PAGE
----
Easy Knitting Ideas
This week I’m sharing some knitting ideas for your left over yarns. These simple patterns are also ideal for introducing a newcomer to the craft as they are completed quickly and introduce some key skill; casting on/off, decreasing and adding another yarn.
Idea 1: For this pendant I used a variegated 8 ply yarn for no other reason than I had it in my stash. Feel free to use whatever yarn you have on hand. Cast on 20 stitches. Knit 20 Rows or until piece measures 6cm. Knit a further 8 rows, this will form the casing for the cord to thread through. Cast off. Fold over 4 rows to wrong side and stitch down with coordinating thread. I used satin cord for the necklace.
Idea 2: Similar idea to the pendant above. Again I cast on 20 stitches. This time however only knit 12 rows before casting off. Turn the piece 45 degrees so the short side is top and bottom. Fold over one edge to form casing. Finish as before.
Idea 3: This idea introduces the concept of decreasing the number of stitches. Cast on 15 stitches. Knit 8 rows. *On the next row knit 14 stitches, cast off the last stitch. Next Row: knit 12 stitches, cast off last stitch. Next Row: knit every stitch. Repeat from * until you have 3 stitches remaining. Cast off. Form casing for cord as above.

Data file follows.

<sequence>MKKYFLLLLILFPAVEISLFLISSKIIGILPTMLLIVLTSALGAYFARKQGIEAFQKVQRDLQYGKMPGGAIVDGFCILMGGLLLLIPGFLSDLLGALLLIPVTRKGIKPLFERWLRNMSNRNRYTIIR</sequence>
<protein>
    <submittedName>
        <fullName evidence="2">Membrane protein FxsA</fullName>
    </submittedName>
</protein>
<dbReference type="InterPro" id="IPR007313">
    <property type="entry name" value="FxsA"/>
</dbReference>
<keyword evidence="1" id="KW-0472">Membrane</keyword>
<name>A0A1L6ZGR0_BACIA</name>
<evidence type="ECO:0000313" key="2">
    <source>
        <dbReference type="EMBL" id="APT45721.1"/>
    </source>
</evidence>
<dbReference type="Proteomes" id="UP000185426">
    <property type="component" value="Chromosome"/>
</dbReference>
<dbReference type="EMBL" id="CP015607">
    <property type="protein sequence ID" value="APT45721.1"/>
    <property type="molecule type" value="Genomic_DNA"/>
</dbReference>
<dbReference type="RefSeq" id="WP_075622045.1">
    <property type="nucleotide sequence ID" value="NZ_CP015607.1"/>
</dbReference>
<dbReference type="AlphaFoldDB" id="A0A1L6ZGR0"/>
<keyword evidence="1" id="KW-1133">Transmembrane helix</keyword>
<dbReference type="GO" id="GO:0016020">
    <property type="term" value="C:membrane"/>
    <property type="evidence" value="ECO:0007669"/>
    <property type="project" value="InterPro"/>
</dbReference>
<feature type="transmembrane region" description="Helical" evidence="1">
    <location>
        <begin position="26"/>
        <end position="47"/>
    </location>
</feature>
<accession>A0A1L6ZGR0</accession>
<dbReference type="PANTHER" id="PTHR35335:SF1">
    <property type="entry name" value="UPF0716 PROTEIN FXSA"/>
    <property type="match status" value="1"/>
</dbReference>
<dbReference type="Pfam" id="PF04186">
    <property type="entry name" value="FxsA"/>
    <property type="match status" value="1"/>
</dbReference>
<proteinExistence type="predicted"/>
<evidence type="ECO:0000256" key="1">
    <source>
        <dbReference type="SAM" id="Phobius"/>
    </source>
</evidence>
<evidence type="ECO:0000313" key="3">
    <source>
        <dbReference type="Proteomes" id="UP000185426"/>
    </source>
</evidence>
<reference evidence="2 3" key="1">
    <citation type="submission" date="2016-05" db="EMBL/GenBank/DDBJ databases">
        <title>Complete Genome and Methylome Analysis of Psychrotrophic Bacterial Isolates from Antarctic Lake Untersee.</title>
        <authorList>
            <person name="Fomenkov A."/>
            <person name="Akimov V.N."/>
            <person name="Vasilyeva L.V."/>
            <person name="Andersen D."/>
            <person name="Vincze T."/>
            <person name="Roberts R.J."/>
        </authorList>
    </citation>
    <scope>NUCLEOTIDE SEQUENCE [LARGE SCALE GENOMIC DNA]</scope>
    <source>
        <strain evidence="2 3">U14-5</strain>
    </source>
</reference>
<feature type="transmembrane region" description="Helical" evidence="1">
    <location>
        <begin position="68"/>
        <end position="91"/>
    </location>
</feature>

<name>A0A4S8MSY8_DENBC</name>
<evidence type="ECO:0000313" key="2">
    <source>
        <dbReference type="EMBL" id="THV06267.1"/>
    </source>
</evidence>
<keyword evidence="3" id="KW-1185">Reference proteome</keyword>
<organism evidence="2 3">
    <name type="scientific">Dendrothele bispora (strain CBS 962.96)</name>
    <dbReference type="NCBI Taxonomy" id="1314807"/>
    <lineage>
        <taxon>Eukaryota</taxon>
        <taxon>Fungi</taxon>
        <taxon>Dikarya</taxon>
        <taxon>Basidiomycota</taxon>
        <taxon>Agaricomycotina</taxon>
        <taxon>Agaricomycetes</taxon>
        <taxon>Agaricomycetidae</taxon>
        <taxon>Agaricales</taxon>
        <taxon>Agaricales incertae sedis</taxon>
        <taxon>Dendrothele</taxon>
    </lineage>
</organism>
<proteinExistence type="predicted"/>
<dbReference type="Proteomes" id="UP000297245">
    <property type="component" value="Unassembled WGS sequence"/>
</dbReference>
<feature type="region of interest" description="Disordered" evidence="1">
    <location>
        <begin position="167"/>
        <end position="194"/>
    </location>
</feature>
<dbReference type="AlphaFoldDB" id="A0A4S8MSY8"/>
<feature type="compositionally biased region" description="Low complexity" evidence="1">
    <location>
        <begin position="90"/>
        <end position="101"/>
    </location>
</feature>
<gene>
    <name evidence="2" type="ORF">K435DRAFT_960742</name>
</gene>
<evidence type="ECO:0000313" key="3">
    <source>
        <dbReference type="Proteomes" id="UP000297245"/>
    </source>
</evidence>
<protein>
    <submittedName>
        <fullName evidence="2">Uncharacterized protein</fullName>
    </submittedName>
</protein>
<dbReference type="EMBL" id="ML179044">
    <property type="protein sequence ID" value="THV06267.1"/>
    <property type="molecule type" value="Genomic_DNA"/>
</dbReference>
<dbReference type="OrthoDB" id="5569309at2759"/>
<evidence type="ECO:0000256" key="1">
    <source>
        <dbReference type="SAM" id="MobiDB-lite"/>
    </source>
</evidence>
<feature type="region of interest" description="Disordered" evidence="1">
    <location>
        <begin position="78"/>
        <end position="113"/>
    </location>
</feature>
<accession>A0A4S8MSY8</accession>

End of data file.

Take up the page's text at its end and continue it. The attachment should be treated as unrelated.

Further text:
Idea 4: I saved my favourite for last. With this pendant you will be changing yarns. I used 8 ply for the solid colour and an inexpensive novelty acrylic for the feature. Cast on 20 stitches. Knit 8 rows. Without casting off the solid colour on the next row add in the novelty yarn. I completed 4 rows using both yarns together. You may need to vary how many rows you do depending on your choice of novelty yarn. Continue knitting 15 rows. Cast off. Using a large eye needle secure the novelty yarn into the body of the piece. Form casing for cord as above.
Now don’t go out and buy yarns especially to make these, experiment with the bits and pieces you have left over from other knitting projects. You might surprise yourself with the results.
This post was first published here on the 7th May 2012